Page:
title of paper - Pixel International Conferences

Teaching Concepts of Electricity and the Related Terminology by
Means of Computer Simulations
Filippos Evangelou
University of Ioannina & Ioannina Primary School of Intercultural Education (Greece)
1. Introduction
The introduction of Information and Communication Technology (ICT) in education has certainly
caused rapid changes in the way most subjects are taught, especially science. [1], [2]. Research over
the last few decades has shown that the use of virtual manipulatives, particularly the use of interactive
computer-based simulations, has a positive impact on both the cognitive and the affective domain [2],
[3], [4].
In recent years, research interest in the teaching of science has largely focused on the detection of the
ideas that students have for the concepts and phenomena of science, which has resulted in the
existence of a considerable international literature in this area. Research in science education has
shown that difficulties in understanding scientific concepts are widespread across all ages and levels
[5]. Students of any age come to science classes with ideas/ conceptions that differ fundamentally
from scientific conceptions in specific domains [6]. The primary reason behind this discrepancy is the
fact that students over many years of experience in their everyday world have already constructed
their conceptual knowledge about the physical world, their interpretations for science terminology, as
well as some quite reasonable explanations for how and why things function, [7].
In general, these constructions are usually not consistent with scientifically accepted ideas [8].
Researchers use different names for these scientifically inconsistent ideas, namely preconceptions,
misconceptions, alternative conceptions, intuitive conceptions, and so on [9], [10].
Students’ ideas and interpretations, based on everyday experiences and language, often interfere with
the learning of the scientific models introduced during science classes and affect the ability of the
students to assimilate the scientifically correct ideas [11],[12],[13],[14],[15]. This finding suggests a
need to refocus our efforts on ways of promoting conceptual understanding through meaningful
learning experience which embraces students’ worldviews in a way that promotes assimilation of the
scientifically accurate conceptions [16].
Researchers suggested that conceptual understanding is only accomplished through learning that
promotes conceptual change [17], [18]. Piaget (1985) argued that, in order to foster conceptual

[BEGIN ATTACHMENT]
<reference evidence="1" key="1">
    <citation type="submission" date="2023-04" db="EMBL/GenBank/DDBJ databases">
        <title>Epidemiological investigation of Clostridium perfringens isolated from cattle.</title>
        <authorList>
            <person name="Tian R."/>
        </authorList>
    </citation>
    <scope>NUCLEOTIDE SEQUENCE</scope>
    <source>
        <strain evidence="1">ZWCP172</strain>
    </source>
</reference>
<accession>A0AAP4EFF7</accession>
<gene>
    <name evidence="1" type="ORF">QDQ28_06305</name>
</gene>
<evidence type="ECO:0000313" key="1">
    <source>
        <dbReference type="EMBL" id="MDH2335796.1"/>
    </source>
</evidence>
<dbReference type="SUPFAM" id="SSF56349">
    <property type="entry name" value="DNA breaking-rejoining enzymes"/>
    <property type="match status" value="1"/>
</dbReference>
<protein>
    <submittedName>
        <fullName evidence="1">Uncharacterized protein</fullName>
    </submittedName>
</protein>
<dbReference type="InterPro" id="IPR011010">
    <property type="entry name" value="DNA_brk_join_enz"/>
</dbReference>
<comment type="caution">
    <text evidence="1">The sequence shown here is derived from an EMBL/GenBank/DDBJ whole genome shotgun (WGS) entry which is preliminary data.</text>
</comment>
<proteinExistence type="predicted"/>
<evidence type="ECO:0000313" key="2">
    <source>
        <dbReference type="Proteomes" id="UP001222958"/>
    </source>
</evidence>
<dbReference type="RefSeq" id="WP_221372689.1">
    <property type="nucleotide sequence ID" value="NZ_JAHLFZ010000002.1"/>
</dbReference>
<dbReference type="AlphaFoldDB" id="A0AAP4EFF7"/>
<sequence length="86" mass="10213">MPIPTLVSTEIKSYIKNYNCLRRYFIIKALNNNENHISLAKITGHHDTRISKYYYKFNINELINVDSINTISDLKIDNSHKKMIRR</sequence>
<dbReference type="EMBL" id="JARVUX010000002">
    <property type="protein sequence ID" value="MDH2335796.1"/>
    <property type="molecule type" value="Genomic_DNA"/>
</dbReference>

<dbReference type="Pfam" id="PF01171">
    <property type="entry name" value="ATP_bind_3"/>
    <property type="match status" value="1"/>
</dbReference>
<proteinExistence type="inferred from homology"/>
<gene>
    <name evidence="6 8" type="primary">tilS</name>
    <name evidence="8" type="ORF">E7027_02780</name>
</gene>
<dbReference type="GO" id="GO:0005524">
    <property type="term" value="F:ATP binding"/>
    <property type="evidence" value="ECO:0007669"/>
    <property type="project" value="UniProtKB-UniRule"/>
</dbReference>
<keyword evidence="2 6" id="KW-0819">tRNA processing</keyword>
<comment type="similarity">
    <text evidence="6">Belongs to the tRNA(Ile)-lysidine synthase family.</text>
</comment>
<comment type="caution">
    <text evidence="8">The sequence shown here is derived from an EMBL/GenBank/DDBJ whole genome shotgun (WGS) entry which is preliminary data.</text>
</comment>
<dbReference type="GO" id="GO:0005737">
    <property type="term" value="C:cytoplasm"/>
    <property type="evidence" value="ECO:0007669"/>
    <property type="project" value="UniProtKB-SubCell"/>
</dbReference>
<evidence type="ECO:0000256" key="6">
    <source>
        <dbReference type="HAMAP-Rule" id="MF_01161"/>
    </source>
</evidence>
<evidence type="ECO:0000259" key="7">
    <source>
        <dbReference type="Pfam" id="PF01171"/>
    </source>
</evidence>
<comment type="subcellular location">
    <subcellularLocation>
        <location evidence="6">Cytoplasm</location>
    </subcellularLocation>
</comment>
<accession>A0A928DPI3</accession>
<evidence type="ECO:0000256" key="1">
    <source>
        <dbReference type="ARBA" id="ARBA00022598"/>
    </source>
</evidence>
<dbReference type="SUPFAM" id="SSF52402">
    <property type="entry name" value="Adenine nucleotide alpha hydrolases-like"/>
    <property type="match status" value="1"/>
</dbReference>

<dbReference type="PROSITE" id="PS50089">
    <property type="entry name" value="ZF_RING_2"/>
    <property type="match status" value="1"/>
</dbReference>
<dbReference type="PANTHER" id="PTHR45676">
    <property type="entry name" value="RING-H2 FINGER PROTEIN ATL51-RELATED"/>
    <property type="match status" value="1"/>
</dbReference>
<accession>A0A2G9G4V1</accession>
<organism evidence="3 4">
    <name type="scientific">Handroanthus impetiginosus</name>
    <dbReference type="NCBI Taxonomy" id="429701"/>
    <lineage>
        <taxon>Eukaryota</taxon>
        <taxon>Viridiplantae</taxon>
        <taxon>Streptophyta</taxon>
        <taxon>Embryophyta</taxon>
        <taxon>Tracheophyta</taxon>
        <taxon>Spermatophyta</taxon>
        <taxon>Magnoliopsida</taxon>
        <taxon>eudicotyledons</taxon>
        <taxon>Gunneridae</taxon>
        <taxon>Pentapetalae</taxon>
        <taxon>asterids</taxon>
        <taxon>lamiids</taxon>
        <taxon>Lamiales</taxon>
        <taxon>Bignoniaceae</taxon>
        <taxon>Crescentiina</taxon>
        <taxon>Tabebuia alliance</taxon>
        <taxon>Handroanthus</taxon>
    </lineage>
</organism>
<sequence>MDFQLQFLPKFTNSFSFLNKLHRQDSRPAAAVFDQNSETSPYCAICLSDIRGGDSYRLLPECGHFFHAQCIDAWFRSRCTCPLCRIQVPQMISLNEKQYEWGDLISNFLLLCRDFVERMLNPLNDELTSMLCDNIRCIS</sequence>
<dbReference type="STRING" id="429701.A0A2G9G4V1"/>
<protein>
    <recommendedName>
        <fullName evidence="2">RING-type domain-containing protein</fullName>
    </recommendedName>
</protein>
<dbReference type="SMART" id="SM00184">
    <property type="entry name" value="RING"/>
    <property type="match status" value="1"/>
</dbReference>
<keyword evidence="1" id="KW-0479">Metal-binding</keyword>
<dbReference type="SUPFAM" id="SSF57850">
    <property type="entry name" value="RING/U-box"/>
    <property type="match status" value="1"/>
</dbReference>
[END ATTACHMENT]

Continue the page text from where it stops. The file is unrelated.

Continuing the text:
change, students have to be confronted with ‘discrepant events’ that contradict their conceptions and
invoke a ‘disequilibration or cognitive conflict’ which puts students in a state of reflection and
resolution. Research has shown that these discrepant events and meaningful experience could be
provided effectively both through the use of laboratory inquiry-based experimentation [1] and through
the use of virtual environments that support experimentation, such as interactive computer-based
simulations [4], [7], [19].
In other words, there is considerable research showing that students face difficulties and have
developed alternative ideas to the understanding of electrical circuits and, generally, electricity [7],
[20]. Τhe first contact of the children with the electricity is through the use of household appliances.
For example, several students exhibit verbal confusion about the notions of 'open - closed' electric
circuit or switch [7], [20]. Other students fail to understand the need to connect both poles of a battery
to light the bulb.
Based on these data, the present study aims to teach students in an innovative way concepts of
electricity and simple electrical circuit through the use of Information and Communication Technology
(ICT) and, especially, by means of simulations, so that students will be able to change or modify any
misconceptions they have about specific notions of electricity [20], [21], [22]. Therefore, through the
use of Web 2.0 tools and the proper use of the relevant terminology, we set out to improve the
learning outcomes as regards specific concepts of electricity.
2. Alternative conceptions or intuitive conceptions for electricity
Earlier studies naturally have dealt with identifying students’ alternative conceptions related to
electricity. For example, Fredette and Lochhead (1980) found that most young students consider that
current can be carried by a single wire from the positive terminal of the battery to a bulb to illuminate it
and thus there is no need to connect another wire from the battery to the bulb. However, some
students consider that current coming from the positive and negative terminals of the battery should
be met at the bulb to illuminate it and therefore they consider that two wires are needed [10].
At the same time, in similar investigations, verbal confusion that exists in a number of students on the
'open - closed "electric circuit (or switch) demonstrates that daily-practice knowledge continues to be
supported by them, as it is highly functional and helps them give satisfactory (from their perspective)